Project meetings are absolutely vital for any successful project. Let's establish that from the word go. So what do you need to make them worthwhile?

Successful project meetings don't just happen, they are based around three essential elements - agenda, location and above all, people.

So far so good. I doubt if anyone would disagree with those three parts. But in what order of importance?

Firstly, we obviously need something to discuss - the agenda. Build this up carefully, including only the aspects that need to be discussed, not irrelevant items that your attendees can add no value to. Keep the agenda in line with the project tasks in hand and publish them in advance so people can prepare. Be flexible about the time needed to reach agreement.

Next, invite those who have a real contribution to make - those who understand the topic to be discussed, those who will be effected by the change. If anything is likely to be contentious, think about a meeting to iron out any issues before you involve the budget managers as you should present a united front to them. Funny thing, most employees and users generally know their jobs. They do them every day. They know what works, what doesn't and if you ask them, often know what would work. Remember, we don't have the monopoly on ideas. Ignore the people at the coal face at your peril!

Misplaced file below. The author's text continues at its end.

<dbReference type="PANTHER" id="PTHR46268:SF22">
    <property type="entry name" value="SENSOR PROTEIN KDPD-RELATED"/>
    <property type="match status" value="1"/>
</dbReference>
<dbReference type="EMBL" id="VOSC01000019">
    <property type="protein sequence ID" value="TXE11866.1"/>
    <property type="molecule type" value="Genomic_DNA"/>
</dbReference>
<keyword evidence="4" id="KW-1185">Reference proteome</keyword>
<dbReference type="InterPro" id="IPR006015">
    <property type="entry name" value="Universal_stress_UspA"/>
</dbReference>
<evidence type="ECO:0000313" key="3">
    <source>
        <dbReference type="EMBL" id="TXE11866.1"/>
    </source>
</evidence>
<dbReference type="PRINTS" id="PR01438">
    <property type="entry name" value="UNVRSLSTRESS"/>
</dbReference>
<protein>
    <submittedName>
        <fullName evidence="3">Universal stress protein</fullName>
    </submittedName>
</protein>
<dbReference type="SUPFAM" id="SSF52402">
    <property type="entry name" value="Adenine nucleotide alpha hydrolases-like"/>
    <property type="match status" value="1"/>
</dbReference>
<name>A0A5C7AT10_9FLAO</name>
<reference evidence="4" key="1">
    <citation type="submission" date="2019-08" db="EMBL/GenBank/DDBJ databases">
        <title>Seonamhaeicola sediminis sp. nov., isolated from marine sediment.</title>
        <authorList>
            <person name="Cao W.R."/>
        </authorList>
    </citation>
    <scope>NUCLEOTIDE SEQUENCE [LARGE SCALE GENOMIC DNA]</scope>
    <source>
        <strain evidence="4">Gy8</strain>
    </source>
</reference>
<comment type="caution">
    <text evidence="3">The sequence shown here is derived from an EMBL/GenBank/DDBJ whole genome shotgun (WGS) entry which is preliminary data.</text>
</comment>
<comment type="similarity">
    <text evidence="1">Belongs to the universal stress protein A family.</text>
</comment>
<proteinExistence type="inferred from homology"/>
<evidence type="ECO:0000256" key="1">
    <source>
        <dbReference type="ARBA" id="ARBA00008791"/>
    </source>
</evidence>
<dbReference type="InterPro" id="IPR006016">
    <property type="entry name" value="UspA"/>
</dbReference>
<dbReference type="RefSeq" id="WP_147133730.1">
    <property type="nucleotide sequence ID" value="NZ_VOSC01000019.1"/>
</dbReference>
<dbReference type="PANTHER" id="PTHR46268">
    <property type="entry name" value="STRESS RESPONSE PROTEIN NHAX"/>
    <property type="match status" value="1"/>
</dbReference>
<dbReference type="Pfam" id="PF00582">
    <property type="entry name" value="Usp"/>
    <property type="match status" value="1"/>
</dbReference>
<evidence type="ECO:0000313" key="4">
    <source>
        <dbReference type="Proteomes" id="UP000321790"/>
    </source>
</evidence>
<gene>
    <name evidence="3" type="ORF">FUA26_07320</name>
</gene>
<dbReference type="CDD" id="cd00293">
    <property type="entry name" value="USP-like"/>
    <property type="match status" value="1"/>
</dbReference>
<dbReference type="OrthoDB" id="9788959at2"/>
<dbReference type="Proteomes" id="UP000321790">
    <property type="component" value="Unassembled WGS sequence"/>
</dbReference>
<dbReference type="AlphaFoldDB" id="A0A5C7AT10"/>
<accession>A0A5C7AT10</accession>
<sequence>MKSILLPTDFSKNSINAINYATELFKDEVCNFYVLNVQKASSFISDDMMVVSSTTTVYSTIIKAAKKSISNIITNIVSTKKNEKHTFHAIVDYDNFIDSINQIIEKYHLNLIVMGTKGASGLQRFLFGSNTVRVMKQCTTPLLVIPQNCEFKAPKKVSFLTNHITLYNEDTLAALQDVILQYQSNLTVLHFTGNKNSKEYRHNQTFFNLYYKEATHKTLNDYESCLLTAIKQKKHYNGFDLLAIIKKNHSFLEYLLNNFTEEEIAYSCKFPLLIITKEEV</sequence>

Finally, choose a location to suit the majority, but away from any interruptions likely to extend the meeting beyond the time your attendees have available.

Should we teleconference? Travelling to meetings represents a large investment of people's time, both in attending and returning to catch up with time lost from their daily role.

Teleconferencing - or video conferencing if such facilities are available - can be useful tools to resolve trivial matters quickly. But they can jeopardize the very outcome of a meeting - this is because they mask the dynamics.